We’re excited to be one of the stops on Karl Newson and Clara Anganuzzi‘s How to Mend a Friend blog tour!
How to Mend a Friend is a beautifully illustrated, rhyming picture book which looks at different ways that friends may deal with difficult situations and how we can support them if they need us.
Friends need different things to help them through difficult times. Some may need hugs but others prefer to be alone. Some write letters, others just want to shout. Some friends may want support from somebody else and others may not want to talk at all.
How to Mend a Friend’s easy to read text gives guidance as to how readers can help and support their friends who are experiencing difficulties. A little girl joins a variety of animals including singing dolphins, diary writing penguins and TV watching monkeys as she looks at ways that friends deal with problems and anxieties. She also provides support for the big cuddly polar bear on the cover, proving that friends can come in all shapes and sizes as well as having different personalities.
We love the message that How to Mend a Friend conveys – we are all different, we all deal with situations in different ways but we can all be a friend, just by being ourselves. This is a beautiful book to stimulate conversations about friendship and it can also help children to talk about ways that they can deal with their own difficult situations.
We’re always interested to hear about the inspiration for a story and are delighted that author Karl Newson has joined us to tell us more about where the idea for his book came from…
Karl’s inspiration for How to Mend a Friend
I spent a long time thinking that How to Mend a Friend was inspired by the experiences I had dealing with my cancer and then the love and support I was gifted by my family and friends during the treatment of it, but I’ve come to realise it’s actually about friendship. Everything else channelled into it, of course, but the heart of the story is focused on how to be there for a friend, how some friendships last for a day and others last for a lifetime (and that that’s OK) and how the best thing is just to be ‘you’ (because that’s what makes a friendship. No gimmicks, no pretending, no fake ‘likes’!!)
I wrote How to Mend a Friend over two years ago now, but I wanted its words to be true for all times and for all people. Nothing about it is specifically ‘me’ – unless you count the elephant Clara Anganuzzi illustrated so beautifully on the last page for my extended ‘Thank You’ note. It was important for me to write this, 1) to express my absolute heart-filled Thanks to everyone who had been there for me and powered me through a time that was most difficult for me. Their support was literally life changing. And 2) I wrote it to leave it behind, in as best a way as I possibly could. I wanted to acknowledge it and accept it and own it and keep on going without it. I know I can never really leave it behind…I’m still having regular check-ups and tests every few months and I will have for years yet, but that particular battle, I won (WE won!) and I’m not going to worry about that time anymore or remember every detail or wear it as a badge. If it comes back, I’ll be ready.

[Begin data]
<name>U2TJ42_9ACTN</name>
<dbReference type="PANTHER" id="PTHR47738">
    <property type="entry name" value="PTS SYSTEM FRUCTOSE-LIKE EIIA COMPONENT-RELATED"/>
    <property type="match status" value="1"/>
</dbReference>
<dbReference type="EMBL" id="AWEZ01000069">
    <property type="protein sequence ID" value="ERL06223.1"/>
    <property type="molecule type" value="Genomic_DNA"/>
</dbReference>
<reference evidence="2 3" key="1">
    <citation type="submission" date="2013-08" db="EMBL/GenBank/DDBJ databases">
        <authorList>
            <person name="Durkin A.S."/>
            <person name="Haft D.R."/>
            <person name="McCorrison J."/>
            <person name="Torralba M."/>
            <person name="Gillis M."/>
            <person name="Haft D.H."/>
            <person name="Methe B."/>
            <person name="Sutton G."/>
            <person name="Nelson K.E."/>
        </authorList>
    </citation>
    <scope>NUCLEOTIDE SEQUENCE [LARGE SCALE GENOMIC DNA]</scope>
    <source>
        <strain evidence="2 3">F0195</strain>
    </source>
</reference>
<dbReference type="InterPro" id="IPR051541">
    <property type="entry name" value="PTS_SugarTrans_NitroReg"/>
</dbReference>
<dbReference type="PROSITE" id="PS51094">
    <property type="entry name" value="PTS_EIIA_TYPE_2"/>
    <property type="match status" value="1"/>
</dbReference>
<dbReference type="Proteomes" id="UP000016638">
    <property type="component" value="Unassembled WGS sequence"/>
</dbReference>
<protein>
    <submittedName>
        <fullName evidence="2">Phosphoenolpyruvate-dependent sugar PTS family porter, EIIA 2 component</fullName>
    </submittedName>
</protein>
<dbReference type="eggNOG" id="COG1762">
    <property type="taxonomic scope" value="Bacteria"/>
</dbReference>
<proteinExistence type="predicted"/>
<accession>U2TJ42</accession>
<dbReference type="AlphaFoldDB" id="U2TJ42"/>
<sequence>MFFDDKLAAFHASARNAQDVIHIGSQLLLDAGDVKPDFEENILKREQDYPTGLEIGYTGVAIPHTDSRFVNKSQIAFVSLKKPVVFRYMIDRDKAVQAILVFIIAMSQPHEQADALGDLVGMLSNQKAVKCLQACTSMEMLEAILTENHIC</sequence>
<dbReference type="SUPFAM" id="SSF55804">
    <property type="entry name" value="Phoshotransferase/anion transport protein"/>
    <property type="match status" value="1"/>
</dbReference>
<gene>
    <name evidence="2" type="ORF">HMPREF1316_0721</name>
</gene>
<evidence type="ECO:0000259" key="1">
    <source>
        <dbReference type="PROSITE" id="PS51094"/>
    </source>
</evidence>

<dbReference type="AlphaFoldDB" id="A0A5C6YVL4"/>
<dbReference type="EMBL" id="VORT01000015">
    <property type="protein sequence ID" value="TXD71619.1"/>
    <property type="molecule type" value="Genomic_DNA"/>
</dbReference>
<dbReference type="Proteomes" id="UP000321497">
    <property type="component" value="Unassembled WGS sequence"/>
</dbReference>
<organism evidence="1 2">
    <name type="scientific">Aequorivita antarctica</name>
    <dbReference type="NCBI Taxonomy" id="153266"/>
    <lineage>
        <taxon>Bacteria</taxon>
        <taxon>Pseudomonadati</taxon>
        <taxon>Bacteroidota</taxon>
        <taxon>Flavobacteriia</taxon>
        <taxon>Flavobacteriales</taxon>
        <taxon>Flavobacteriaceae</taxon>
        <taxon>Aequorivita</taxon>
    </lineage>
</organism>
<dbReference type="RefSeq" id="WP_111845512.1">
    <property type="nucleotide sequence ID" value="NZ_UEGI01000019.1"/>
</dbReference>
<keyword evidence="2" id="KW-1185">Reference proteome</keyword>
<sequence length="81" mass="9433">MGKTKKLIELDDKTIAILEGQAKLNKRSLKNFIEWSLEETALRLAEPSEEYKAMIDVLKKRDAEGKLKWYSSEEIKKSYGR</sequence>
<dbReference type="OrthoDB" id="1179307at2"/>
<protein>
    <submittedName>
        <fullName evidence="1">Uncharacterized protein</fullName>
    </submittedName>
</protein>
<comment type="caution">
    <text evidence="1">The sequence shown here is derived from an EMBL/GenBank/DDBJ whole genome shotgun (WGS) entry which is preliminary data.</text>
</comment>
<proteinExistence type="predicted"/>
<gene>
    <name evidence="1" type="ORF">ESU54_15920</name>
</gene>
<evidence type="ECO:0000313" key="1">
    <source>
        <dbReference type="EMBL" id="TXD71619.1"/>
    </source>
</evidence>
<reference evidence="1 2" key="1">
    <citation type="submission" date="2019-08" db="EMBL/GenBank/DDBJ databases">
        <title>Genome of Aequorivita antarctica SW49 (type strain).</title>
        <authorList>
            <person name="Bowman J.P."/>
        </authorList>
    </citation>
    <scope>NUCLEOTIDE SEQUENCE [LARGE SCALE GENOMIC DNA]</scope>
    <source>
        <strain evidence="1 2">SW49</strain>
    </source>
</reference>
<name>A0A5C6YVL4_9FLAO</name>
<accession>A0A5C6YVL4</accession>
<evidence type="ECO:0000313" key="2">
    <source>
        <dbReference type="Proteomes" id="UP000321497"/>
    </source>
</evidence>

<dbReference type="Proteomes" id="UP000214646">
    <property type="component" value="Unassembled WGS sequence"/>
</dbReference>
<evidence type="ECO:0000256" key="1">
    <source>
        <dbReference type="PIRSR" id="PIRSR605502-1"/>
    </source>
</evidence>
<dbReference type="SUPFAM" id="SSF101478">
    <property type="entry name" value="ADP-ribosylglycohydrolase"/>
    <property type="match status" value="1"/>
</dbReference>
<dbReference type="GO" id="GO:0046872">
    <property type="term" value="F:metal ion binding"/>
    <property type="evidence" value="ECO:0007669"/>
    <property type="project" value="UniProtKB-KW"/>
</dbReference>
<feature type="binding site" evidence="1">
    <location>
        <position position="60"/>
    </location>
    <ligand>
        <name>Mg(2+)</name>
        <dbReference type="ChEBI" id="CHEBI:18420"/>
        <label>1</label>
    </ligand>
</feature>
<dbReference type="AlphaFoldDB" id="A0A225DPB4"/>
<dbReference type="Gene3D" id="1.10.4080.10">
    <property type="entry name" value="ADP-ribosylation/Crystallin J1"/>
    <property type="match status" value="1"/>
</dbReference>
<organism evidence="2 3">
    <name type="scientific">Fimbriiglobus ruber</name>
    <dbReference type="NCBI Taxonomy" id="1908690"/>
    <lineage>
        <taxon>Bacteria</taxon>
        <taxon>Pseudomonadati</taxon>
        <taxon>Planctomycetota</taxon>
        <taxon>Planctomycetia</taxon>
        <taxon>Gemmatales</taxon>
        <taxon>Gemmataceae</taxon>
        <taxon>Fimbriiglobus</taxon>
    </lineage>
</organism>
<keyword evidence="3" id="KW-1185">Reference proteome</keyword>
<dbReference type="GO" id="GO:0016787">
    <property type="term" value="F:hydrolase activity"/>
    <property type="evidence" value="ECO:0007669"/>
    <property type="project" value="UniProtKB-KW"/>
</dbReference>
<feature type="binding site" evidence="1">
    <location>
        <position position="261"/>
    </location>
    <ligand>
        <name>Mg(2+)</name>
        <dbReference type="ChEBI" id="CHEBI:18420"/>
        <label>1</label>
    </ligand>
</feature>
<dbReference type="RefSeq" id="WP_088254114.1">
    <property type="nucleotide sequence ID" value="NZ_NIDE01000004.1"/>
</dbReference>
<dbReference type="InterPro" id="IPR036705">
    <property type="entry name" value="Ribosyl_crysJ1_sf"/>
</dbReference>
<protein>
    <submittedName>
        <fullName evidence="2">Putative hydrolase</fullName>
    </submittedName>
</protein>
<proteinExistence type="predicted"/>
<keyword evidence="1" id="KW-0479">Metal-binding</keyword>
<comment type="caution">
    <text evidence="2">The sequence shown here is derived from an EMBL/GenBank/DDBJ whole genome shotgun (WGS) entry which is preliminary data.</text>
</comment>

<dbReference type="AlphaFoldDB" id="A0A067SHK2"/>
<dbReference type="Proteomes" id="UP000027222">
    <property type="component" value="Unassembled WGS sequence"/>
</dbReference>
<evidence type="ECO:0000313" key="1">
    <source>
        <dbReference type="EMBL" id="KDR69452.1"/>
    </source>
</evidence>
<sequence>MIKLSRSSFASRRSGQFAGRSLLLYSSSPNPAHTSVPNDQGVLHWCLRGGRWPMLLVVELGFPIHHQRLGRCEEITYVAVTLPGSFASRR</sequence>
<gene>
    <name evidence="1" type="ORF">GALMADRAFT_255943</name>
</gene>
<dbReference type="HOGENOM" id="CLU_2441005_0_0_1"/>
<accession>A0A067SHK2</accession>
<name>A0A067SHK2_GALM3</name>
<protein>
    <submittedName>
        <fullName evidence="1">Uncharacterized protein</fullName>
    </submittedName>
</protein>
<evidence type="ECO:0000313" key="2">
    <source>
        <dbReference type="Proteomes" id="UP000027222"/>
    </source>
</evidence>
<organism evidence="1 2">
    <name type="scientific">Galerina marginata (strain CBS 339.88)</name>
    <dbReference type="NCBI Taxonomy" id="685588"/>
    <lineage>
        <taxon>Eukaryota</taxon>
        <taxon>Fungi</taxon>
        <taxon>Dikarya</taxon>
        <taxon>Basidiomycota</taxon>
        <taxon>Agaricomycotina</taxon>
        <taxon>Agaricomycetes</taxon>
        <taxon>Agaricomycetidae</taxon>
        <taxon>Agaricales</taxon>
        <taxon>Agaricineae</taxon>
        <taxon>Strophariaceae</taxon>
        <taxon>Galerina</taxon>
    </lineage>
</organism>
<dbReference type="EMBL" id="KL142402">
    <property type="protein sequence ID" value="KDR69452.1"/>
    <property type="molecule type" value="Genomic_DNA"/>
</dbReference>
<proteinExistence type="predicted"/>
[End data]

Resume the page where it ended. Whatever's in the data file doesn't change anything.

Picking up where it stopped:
There is no mention of what has directly caused the friends in the story to feel sad or troubled, it’s very open. All the reader needs to know is that that whatever the reason there are lots and lots of ways to reach out to a friend in need and lots of things that might help them feel better, from cakes to letters, from giving hugs to lending a listening ear. But there are also the times when they might just want to be alone, and that’s OK too. I wanted to make clear that it’s nothing the friend has or hasn’t done, it’s just a moment that needs to be taken to oneself.
I don’t think it’s just our little readers who might not know how to be / act in a certain moment. I often struggle to know exactly what to do in difficult situations myself; how to express support, how to deal with someone else’s loss, how to know when to be there and when to not… I wonder at how some people can do this so well, as if it is a given way of doing things and saying things that I must have missed the lesson for at school / life. I always try to be my best but I often feel incredibly awkward, muddling my way through. Perhaps I wrote this as a guide for me to learn from too?!
Ultimately How to Mend a Friend was inspired by friends of near or far, those brand new and those as old as my memories. They all helped ‘mend’ me. And no matter how long our friendships last, that love and support will power me on for the rest of my days and I’ll be forever thankful. Friendship is a powerful thing!
Thank you so much for visiting Story Snug and sharing such a heartfelt and powerful blogpost Karl. Friendship IS a powerful thing and it is often during difficult and stressful situations that we really find out who our true friends really are.
About Karl Newson
Karl Newson is an award-winning children’s book author. Karl was inspired to write his first picture book when his children were small and he’s been writing stories ever since. His stories have been shortlisted for numerous children’s books awards and are translated in over 20 languages around the world. He is also an illustrator of other people’s stories and a writer of nonsense poetry. Karl lives in London, with his partner and a forest of pot plants.
You can read more about How to Mend a Friend on the other blog tour stops…
Thank you Studio Press for sending us a review copy of this beautiful, beautiful book.
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